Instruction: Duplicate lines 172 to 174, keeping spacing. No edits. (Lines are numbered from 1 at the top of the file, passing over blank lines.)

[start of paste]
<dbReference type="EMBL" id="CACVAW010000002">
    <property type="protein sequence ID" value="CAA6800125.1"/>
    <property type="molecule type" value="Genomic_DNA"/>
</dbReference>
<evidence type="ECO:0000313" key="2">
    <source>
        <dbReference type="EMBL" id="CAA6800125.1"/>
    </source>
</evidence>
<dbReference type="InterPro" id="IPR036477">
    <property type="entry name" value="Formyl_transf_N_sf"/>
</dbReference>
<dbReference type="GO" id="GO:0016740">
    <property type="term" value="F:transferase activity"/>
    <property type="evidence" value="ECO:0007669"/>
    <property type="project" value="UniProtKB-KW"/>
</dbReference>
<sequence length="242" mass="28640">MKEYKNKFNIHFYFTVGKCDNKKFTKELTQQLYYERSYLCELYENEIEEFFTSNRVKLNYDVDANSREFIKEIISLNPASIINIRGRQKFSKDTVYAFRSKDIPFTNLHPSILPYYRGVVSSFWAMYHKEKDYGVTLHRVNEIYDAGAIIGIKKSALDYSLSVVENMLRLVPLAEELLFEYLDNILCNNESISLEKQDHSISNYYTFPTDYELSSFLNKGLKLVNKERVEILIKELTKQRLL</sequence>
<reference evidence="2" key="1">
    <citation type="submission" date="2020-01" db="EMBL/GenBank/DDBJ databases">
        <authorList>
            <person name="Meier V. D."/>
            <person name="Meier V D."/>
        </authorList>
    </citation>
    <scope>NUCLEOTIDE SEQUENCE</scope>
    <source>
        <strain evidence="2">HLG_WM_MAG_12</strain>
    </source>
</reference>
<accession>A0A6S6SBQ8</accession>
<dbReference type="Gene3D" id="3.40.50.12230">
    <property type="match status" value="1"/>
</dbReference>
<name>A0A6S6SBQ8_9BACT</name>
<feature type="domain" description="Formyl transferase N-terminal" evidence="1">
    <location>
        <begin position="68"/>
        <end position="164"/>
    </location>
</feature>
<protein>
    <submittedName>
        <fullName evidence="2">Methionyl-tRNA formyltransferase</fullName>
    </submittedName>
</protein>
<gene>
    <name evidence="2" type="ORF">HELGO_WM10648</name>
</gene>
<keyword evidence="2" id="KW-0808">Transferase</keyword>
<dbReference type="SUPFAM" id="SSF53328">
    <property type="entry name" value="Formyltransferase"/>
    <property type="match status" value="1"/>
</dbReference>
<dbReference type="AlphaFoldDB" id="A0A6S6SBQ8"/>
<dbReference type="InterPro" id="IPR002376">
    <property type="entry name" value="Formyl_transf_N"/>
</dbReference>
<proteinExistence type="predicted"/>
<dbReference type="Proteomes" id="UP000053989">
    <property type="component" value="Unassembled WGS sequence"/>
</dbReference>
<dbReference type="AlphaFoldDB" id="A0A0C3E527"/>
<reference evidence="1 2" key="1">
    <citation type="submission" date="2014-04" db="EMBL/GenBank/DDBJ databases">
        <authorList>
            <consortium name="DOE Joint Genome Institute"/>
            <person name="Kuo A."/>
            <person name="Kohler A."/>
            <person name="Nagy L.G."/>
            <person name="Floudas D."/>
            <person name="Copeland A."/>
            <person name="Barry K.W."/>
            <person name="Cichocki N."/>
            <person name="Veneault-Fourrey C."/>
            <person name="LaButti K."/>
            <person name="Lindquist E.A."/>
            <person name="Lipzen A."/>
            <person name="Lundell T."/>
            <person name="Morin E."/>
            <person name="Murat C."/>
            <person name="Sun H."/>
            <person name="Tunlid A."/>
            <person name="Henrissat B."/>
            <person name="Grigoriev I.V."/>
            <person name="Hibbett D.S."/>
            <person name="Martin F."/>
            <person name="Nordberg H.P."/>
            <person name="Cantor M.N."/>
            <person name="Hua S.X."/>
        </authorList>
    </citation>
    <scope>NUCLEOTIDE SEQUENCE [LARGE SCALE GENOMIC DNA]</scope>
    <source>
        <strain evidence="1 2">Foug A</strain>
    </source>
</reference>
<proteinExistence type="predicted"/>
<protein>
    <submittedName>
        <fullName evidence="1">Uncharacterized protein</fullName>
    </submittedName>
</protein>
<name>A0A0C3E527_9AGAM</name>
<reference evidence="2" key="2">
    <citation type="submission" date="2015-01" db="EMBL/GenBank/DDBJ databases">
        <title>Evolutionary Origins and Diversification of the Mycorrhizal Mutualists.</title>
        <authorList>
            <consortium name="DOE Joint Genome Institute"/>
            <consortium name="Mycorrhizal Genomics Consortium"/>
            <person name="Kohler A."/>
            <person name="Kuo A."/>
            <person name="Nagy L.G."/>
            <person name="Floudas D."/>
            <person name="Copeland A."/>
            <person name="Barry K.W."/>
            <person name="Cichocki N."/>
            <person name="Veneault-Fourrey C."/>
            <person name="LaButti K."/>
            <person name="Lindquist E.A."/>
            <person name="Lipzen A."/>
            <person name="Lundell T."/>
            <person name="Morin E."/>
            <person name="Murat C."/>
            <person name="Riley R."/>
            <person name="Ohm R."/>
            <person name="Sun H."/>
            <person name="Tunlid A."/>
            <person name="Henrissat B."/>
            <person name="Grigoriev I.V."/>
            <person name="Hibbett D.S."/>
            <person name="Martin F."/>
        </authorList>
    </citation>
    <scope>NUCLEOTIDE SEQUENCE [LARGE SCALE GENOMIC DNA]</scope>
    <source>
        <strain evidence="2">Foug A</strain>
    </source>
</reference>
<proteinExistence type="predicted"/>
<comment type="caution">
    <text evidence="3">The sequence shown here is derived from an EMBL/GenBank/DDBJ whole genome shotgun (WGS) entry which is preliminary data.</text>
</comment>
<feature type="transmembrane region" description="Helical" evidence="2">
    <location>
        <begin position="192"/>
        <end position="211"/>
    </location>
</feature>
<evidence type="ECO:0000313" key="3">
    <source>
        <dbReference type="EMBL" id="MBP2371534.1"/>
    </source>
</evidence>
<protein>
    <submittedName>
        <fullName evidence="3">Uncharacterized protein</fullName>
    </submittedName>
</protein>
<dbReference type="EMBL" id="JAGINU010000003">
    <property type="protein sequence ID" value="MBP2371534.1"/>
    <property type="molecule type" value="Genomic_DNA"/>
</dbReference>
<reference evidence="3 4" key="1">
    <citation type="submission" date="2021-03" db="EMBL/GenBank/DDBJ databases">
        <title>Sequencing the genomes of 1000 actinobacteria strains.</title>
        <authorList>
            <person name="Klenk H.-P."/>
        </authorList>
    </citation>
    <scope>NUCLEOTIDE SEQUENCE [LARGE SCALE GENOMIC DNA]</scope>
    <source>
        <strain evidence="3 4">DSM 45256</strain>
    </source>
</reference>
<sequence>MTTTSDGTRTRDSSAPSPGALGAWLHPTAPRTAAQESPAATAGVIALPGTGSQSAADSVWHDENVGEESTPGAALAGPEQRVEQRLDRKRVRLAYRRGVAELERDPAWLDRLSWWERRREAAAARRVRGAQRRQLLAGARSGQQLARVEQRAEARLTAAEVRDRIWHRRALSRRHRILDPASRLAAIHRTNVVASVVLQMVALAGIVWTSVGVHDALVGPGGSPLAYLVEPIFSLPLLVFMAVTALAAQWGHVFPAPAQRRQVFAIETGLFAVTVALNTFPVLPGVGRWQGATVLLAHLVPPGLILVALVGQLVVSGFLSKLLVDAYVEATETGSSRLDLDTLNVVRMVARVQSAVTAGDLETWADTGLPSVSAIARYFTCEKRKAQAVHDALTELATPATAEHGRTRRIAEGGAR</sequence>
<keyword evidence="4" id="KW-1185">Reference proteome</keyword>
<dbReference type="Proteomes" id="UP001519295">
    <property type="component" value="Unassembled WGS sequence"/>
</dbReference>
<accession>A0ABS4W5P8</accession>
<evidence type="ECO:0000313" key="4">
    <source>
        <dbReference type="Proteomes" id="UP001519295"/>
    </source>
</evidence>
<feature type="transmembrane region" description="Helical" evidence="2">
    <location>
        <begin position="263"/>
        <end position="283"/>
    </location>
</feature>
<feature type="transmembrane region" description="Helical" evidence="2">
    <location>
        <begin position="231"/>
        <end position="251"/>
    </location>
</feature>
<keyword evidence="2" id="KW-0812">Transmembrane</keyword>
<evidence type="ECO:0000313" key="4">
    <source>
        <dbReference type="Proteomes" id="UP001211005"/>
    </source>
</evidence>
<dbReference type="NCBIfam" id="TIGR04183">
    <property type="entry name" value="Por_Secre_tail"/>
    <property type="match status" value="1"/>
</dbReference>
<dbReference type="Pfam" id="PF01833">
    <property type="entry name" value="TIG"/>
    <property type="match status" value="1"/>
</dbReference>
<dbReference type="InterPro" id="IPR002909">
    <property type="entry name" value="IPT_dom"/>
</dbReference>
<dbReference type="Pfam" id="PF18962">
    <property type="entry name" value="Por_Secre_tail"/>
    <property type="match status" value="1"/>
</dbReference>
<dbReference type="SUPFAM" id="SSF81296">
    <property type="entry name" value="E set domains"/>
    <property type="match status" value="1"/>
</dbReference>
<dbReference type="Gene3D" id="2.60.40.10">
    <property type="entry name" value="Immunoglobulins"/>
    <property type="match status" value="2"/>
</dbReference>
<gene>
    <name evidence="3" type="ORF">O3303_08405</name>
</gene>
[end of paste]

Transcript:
    <source>
        <strain evidence="3 4">DSM 45256</strain>
    </source>